Sauna to go
Spas with water circuits are popping up across the country, harnessing the healing powers of hot and cold therapy including improved circulation, decreased inflammation and swelling and muscle relaxation. One of the most novel examples is Mobile Sweat (artspin.ca), created by curators Layne Hinton and Rui Pimenta, which combines the benefits of a good sweat with the inspiration found when encountering visual art. The travelling experience is a trailer turned sauna where guests can view sauna- and bathing-inspired photography and video from several different artists. “All too often, both the art and the wellness sectors can come across as intimidating or even pretentious. Our hope with Mobile Sweat is to provide an open and inviting experience that anyone can experience in a meaningful and enjoyable way,” says Pimenta. Hinton adds: “We’re interested in exploring the communal side of thermal bathing, not as a self-indulgent act of wellness but as a radical act of community care and a more collaborative approach to public health.” This winter, Mobile Sweat will be open during events in Waterloo, Ont., and at Harbourfront Centre in Toronto.
More than half of all Canadian households are home to a pet and during the first two years of the pandemic, 900,000 Canadians added one to their home for the first time. This has put added pressure on the country’s veterinary services. Earlier this year, veterinarian Dr. Cassandra Vlahaki co-founded Juno Veterinary in Toronto’s Summerhill neighbourhood as a new way of providing care to animals more efficiently. Juno is membership-based clinic. For an annual fee of $149, pet owners receive an annual check up for their animal as well as guaranteed same- or next-day emergency care and access to virtual care around the clock seven days a week. “Many pet parents are tired of struggling to find care and often having to phone a lot of clinics to find availability,” Vlahaki says. “Our virtual vet care team determines if they need to bring their pet into our clinic right away, if the exam can wait, or if their pet needs medical attention at all. This virtual triaging can also add up to cost savings for our members who may have otherwise had to pay for an in-clinic appointment when it might not be necessary.”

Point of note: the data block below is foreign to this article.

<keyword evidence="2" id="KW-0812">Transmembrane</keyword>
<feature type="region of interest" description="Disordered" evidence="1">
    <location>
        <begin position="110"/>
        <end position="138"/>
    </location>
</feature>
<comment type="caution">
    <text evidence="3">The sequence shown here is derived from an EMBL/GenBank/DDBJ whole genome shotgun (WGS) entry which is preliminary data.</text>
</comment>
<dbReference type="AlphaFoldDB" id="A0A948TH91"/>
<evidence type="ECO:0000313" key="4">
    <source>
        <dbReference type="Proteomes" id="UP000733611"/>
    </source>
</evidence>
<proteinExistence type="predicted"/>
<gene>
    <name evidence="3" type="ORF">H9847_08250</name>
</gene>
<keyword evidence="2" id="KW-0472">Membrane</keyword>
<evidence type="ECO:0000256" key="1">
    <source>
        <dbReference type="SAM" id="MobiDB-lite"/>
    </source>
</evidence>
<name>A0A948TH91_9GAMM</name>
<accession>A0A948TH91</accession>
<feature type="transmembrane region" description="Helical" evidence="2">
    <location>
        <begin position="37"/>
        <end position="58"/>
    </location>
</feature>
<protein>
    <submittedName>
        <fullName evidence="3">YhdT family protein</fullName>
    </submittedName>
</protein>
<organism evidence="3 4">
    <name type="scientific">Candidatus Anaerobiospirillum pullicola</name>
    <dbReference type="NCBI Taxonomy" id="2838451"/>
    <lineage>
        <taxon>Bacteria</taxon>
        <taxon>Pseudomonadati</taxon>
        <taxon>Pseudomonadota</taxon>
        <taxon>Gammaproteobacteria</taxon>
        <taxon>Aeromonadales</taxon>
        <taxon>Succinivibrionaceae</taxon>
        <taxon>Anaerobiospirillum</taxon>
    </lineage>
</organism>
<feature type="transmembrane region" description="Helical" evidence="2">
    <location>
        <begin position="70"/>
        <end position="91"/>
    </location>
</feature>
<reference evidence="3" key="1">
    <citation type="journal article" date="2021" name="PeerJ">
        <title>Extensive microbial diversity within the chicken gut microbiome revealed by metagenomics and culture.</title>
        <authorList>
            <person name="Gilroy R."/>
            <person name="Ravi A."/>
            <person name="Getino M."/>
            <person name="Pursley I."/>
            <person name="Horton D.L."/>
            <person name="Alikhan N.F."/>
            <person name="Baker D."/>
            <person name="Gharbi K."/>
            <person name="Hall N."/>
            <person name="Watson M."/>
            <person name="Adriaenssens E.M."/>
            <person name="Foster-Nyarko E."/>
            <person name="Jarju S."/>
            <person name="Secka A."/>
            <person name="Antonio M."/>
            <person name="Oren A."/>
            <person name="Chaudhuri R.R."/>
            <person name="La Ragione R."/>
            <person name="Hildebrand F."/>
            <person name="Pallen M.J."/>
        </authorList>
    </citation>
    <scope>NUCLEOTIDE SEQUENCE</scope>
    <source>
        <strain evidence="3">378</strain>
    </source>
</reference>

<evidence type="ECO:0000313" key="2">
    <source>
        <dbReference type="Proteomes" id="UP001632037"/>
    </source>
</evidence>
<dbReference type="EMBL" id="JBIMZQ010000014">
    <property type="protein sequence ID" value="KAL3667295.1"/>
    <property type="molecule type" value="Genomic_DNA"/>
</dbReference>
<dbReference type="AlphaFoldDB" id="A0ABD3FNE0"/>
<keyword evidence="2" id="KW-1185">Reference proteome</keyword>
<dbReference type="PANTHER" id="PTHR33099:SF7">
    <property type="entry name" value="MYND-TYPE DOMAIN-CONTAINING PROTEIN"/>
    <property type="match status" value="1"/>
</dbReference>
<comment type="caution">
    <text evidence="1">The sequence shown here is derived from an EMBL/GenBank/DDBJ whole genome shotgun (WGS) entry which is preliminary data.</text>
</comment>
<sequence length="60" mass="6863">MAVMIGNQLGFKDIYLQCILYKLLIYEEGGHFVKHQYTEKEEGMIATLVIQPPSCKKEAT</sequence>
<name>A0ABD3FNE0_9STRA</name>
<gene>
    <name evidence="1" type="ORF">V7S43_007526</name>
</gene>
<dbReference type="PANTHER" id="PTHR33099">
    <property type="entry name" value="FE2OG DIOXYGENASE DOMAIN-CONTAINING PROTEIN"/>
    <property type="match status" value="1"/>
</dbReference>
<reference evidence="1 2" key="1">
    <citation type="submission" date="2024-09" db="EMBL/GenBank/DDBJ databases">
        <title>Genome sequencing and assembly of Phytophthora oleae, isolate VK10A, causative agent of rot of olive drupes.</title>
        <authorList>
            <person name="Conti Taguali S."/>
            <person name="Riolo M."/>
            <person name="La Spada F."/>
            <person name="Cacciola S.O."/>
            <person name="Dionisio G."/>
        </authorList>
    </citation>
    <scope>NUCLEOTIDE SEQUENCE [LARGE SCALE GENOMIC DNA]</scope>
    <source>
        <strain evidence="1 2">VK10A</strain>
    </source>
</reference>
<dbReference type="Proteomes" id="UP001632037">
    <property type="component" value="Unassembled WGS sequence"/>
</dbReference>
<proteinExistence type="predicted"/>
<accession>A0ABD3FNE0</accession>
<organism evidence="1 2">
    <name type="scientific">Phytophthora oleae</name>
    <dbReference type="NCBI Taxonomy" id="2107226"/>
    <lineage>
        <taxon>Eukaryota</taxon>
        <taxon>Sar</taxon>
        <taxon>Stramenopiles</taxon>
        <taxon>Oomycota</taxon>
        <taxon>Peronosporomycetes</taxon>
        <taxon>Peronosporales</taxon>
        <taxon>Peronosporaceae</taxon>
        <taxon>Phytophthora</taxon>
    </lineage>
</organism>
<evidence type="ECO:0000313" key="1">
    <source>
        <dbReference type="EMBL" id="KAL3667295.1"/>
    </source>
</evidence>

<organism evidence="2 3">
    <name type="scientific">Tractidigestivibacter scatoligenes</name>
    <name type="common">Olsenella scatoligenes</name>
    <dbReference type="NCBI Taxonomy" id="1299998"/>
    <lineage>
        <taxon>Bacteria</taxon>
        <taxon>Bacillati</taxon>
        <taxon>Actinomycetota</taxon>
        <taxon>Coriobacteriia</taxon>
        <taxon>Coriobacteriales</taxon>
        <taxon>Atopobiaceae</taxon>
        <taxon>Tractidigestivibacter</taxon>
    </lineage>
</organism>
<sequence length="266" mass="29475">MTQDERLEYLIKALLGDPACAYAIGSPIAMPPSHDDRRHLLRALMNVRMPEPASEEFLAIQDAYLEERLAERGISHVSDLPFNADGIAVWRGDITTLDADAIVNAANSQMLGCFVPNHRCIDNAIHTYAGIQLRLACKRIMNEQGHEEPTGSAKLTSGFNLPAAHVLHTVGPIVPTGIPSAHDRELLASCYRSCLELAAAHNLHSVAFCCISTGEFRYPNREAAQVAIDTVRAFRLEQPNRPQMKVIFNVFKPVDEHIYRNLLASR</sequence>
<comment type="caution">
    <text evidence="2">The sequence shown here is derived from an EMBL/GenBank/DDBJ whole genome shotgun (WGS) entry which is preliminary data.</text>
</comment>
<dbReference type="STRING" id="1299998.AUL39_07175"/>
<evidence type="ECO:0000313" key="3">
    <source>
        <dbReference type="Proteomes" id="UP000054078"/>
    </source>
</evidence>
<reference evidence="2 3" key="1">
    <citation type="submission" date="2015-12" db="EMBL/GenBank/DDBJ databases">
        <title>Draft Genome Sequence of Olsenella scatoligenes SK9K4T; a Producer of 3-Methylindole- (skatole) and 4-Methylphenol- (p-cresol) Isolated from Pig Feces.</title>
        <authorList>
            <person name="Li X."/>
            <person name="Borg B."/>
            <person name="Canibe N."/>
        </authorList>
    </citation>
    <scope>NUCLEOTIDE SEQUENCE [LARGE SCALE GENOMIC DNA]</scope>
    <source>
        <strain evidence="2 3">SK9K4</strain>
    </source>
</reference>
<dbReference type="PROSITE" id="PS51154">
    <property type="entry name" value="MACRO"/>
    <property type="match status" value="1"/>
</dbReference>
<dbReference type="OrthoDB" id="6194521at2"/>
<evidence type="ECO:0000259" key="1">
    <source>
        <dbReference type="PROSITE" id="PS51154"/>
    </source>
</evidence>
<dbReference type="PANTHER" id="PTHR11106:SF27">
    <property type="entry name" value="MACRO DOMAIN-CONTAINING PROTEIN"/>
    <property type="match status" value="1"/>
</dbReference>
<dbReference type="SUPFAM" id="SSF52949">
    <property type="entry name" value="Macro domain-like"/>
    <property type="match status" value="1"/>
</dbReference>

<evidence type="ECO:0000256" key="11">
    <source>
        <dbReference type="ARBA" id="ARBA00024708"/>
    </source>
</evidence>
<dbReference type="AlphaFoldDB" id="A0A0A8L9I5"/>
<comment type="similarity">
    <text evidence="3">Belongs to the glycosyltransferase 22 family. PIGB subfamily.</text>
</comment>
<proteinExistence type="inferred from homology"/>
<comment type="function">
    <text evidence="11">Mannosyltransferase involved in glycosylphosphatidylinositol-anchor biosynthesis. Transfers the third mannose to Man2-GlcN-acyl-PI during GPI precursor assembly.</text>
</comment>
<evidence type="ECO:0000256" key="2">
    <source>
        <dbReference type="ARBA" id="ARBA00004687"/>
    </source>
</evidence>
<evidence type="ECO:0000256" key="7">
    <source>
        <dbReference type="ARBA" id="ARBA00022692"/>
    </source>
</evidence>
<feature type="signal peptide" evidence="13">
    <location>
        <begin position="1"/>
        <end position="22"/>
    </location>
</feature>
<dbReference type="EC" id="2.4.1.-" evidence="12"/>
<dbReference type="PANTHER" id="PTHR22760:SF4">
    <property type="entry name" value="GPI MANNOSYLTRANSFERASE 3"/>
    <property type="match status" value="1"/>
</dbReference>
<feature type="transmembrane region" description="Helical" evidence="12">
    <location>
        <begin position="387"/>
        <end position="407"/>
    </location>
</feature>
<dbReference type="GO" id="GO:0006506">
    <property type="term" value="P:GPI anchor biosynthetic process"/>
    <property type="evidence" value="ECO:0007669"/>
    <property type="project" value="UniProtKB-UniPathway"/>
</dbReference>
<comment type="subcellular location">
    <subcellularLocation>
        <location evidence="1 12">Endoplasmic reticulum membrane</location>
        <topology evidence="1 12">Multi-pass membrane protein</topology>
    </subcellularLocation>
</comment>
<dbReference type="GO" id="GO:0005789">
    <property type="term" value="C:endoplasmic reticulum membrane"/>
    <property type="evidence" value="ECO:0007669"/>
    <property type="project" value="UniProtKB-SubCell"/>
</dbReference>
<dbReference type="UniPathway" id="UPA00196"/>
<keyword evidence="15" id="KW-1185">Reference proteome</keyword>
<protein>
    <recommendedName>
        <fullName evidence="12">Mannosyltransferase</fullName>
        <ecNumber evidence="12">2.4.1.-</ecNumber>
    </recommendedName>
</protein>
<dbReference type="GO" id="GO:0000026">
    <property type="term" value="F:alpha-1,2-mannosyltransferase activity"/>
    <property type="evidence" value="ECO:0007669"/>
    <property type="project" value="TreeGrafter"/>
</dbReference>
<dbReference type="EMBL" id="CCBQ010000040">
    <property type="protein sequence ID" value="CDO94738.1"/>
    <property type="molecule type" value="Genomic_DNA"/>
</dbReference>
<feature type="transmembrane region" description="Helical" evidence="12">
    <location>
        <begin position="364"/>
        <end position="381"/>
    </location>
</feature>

Juno Veterinary, 1073 Yonge St, Toronto, junovet.com
Hosted by cognitive scientist Maya Shankar, the podcast A Slight Change of Plans (pushkin.fm) focuses on deep and open conversation about the effect of change on the human condition, whether it be loneliness, regret or grief. Often, the conversation is with an expert, but sometimes it’s simply a person with remarkably resiliency. Episodes always leave me with new ideas of how to approach the world and a sense that, whatever change I’m feeling or dealing with, I’m not alone.
Mix things up
Compared to other compact blenders, the Beast is pricey, but it has a lot going for it. It’s simple – just one button to pulse (tap it) or blend (fully press it in); it’s compact, taking up very little space on the counter; and it’s multifunctional. Blend up ginger and lemon to infuse water, slice carrots for soup, or pile in the veg and fruit for a smoothie. The blade and glass bottles are engineered to deliver a smooth blend, which means no chunks of spinach in that morning shake.
Beast blender and hydration system, $265 through beasthealth.ca.
Fashion to fitness
Fitness brands such as Soulcycle and Equinox have long extended their reach in to the realm of fashion and now the opposite is happening as fashion brands launch their own gyms. Last year, Hermès opened a pop-up gym in New York that incorporated fashion items in to workouts, like stretching with Hermès belts and change rooms stocked with the company’s beauty line. Paige Mycoskie, the founder of California-based slouchy sweat brand Aviator Nation, launched RIDE earlier this year. The yoga and spin studio hosts classes, but also acts as a retail space for Aviator Nation garments. And fashion-forward activewear brand Alo Yoga opened two Alo Wellness Clubs this year, in Los Angeles and New York. These spaces are a natural evolution of the athleisure concept. If you’re dressed for a workout, you may as well break a sweat.